Living with HIV & AIDS

It is estimated that nearly 40 million people around the world are living with HIV and AIDS. Amongst these people only one in ten have been tested and know their HIV status i. With thousands of people becoming newly infected every day, including some 6000 young people, HIV and AIDS continues to be a devastating virus that affects the lives of people, families, communities, and nations.

iiIn hard hit countries, like Botswana and Swaziland where the rate of infections are some of the highest in the world, up to one quarter or more of the population is living with HIV or AIDS.

Since HIV and AIDS affect so many people, it is crucial that HIV positive people have their fundamental rights protected. Providing people who are HIV positive adequate access to proper health and education services must be made a priority in order to help them receive treatment and increase their life chances. One way in which they must be protected includes: protection against discrimination based on their gender, ethnicity, or HIV status.

Unfortunately, people living with HIV and AIDS often face many social, economic, and political challenges because of the historical stigma and fear associated with the illness. Today more than ever there is hope of a fulfilling life as an HIV or AIDS positive person. Due to the development of new and more effective antiretroviral drug treatments people living with HIV and AIDS are able to live longer and healthier lives than was possible even a decade ago. In countries like the United States, Canada, and various countries in Europe, antiretroviral drugs are cheaper and more available; though the prices of treatment are still quite high. In many developing countries on the other hand, one of the main challenges is the issue of accessibility, distribution, and the high pricing of antiretroviral drugs which prevented those most in need from getting them.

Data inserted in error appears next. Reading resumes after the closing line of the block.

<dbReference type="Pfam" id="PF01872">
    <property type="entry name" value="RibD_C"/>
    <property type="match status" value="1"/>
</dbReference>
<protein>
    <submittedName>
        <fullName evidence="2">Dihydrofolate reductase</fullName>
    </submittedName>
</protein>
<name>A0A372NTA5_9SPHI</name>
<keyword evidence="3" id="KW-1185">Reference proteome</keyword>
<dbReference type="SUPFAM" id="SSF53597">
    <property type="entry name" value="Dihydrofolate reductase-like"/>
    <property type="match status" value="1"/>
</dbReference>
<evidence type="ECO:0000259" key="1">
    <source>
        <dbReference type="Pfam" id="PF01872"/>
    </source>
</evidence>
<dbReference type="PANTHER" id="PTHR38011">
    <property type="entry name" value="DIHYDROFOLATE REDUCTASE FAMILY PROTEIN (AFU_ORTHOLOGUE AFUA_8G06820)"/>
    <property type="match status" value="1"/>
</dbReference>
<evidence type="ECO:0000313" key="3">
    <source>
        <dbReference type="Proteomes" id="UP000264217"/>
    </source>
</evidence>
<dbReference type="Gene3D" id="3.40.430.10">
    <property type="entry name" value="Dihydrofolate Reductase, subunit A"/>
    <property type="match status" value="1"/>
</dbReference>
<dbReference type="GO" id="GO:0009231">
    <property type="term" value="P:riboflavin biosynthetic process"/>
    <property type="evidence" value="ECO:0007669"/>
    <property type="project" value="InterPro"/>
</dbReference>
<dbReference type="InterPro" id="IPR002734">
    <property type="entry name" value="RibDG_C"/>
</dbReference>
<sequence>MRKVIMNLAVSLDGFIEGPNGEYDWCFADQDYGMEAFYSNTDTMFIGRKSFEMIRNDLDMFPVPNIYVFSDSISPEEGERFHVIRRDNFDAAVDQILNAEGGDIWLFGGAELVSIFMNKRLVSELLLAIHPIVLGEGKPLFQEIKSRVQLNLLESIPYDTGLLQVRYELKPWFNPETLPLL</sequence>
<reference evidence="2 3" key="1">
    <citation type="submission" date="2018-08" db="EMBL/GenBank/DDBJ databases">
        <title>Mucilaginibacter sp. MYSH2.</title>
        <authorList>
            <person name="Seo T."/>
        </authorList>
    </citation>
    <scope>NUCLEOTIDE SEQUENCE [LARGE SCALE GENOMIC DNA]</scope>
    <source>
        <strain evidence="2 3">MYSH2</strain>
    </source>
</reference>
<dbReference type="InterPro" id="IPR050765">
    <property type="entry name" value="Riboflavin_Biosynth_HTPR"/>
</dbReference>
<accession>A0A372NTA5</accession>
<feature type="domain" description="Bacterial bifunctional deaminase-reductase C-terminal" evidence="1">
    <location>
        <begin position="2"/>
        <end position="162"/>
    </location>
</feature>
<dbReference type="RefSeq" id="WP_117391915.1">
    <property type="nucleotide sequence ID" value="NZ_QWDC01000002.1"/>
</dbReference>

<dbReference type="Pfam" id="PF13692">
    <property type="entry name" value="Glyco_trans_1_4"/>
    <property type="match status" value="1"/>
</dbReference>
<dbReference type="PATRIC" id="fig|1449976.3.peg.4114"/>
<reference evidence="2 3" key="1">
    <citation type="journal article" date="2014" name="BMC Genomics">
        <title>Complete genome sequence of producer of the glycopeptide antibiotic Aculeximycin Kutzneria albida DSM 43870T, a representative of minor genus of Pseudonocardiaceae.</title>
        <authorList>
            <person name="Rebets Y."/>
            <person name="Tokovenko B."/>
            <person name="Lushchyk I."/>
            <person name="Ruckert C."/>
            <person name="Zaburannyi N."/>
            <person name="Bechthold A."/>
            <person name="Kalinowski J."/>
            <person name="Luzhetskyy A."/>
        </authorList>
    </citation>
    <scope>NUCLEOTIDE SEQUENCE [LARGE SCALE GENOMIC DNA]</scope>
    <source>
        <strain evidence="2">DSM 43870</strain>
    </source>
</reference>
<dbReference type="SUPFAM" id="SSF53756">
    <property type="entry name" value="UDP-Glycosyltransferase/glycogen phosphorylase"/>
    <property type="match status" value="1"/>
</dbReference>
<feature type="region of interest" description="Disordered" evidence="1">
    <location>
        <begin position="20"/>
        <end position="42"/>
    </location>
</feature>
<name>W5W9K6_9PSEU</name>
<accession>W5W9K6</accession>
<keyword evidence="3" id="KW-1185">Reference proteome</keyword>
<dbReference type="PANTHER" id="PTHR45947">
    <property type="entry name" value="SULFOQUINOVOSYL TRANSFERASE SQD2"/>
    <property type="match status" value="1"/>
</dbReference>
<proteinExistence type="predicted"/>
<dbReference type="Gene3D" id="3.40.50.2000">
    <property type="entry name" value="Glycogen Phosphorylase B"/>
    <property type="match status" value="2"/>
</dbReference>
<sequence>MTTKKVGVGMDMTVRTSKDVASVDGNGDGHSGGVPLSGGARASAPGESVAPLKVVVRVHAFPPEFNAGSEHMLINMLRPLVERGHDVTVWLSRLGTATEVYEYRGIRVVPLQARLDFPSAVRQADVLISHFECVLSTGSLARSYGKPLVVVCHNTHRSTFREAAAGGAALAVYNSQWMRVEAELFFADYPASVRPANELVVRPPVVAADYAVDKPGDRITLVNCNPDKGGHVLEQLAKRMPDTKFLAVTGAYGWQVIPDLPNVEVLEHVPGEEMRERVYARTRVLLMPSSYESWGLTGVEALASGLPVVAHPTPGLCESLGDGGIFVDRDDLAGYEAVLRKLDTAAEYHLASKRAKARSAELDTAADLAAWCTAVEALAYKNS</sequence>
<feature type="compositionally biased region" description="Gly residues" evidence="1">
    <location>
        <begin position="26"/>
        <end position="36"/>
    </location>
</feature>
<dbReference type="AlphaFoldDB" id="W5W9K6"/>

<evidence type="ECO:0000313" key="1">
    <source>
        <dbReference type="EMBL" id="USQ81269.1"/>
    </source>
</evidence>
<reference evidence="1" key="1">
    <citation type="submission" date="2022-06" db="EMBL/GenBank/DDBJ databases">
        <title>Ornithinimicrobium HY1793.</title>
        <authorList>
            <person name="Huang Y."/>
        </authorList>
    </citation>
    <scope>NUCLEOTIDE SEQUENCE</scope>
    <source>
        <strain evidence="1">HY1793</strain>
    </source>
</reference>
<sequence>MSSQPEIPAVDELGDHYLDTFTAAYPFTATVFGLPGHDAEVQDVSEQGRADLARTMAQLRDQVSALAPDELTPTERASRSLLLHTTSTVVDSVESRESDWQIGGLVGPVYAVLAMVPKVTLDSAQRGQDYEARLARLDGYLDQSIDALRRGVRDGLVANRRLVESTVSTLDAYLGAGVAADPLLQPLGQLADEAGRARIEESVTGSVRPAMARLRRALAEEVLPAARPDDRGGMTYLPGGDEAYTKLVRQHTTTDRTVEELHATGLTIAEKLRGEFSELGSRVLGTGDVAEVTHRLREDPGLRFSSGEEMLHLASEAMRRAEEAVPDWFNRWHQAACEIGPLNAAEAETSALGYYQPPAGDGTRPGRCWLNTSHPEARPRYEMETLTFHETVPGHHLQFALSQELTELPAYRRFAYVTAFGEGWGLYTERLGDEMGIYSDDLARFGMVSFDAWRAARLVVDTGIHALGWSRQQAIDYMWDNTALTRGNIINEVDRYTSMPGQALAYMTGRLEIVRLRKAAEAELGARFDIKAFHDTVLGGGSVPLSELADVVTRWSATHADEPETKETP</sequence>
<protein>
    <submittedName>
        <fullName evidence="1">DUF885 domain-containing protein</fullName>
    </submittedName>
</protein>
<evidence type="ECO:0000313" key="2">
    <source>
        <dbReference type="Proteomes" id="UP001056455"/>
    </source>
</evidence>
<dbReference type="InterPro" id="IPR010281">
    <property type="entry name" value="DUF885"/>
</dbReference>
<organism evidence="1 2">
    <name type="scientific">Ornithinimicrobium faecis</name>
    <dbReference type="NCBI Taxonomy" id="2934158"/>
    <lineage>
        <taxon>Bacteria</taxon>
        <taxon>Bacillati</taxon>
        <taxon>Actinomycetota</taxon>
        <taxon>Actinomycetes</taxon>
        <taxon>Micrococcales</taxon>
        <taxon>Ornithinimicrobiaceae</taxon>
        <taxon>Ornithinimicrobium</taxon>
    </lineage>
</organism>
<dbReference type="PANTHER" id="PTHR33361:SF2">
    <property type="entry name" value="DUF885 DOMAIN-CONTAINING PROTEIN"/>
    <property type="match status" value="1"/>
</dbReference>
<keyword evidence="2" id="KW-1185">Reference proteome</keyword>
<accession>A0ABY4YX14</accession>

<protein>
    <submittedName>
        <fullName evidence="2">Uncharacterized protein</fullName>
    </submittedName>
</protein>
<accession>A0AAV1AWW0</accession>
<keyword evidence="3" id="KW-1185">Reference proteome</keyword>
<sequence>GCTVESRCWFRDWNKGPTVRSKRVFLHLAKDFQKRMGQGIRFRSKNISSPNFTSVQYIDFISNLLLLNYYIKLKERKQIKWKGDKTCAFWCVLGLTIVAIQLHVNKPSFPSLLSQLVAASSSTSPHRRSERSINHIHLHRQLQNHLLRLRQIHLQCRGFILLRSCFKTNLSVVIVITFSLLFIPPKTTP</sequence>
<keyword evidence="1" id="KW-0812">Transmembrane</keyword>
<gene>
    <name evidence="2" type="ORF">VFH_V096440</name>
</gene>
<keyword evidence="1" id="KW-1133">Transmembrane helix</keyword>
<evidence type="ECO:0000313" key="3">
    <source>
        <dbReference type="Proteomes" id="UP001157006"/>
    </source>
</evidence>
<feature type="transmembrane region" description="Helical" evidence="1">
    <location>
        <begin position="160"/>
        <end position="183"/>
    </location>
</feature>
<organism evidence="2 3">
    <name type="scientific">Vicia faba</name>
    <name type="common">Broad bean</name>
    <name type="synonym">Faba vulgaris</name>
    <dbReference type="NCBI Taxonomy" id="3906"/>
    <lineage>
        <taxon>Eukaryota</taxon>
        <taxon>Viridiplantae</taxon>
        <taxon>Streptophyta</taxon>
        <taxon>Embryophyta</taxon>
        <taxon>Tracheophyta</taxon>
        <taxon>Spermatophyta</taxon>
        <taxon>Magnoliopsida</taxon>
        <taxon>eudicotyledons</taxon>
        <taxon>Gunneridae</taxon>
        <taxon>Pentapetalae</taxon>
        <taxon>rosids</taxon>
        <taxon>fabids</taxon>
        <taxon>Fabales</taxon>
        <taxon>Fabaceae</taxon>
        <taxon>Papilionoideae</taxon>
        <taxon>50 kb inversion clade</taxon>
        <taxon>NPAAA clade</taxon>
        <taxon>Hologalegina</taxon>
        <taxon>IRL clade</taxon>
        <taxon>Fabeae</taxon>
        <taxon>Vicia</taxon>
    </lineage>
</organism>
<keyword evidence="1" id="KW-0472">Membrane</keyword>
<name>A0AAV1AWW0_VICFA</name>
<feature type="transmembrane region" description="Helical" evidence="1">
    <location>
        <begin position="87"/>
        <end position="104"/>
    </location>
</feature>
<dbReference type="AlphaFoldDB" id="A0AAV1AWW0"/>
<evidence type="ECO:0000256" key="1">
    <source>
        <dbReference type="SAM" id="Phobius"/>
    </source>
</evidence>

What are some of the challenges that people living with HIV face?

Many of the people living with HIV and AIDS fall into vulnerable groups i.e. they are faced with various economic and social disadvantages. Increasingly, the populations of persons that are overrepresented in HIV and AIDS cases are women, persons of color, children, and other social groups who are disadvantaged by limited educational opportunities and financial resources amongst other factors iii. Furthermore, many of the people who are infected with HIV and AIDS may face other challenges like mental illness, substance abuse, and homelessness.

What are some ways to improve the quality of life of people living with HIV and AIDS?iv

  • Helping to facilitate and improve access to treatment for people living with HIV
  • Providing accurate and easily accessible information to people living with HIV
  • Actively promoting and protecting the human rights of people living with HIV
  • Promoting the involvement of people living with HIV in all levels of decision making within governments, NGOs, and communities and families.
  • Promoting social acceptance of people living with HIV and to actively dispel stereotypes and myths about the disease and the people that are affected by it.
  • Providing opportunities for networking among people living with HIV.

What are some ways that a person who is HIV positive can prolong their life prospects?

Researchers have identified various characteristics that are common among long term survivors of HIV and AIDS. Among the long term survivors studied, all of them were good consumers of medical care, meaning that they took their medications as prescribed and followed the recommendations and orders of their healthcare providers. These long term survivors were also active participants in their medical care. Many reported that they had excellent relationships with their doctors. Several people in the study said they had experimented with doctors in the beginning until they found the one who best suited their needs v.

According to this same study, researchers found that long term survivors also had a low rate of clinical depression, also scoring high on hopefulness vi. Furthermore, the long term survivors were less likely to engage in denial as a coping strategy, they showed signs of pragmatism and a strong interest in the quality of their life. Another one of their common characteristics was that they did not necessarily consider being infected with AIDS a death sentence. Rather, they continued to set goals for themselves, as they looked to their futures. They also reported that they had a desire to live and they played an active role in ensuring that they stayed alive. In general these long term survivors were self-empowered individuals who had hope for their futures regardless of their HIV positive statusvii.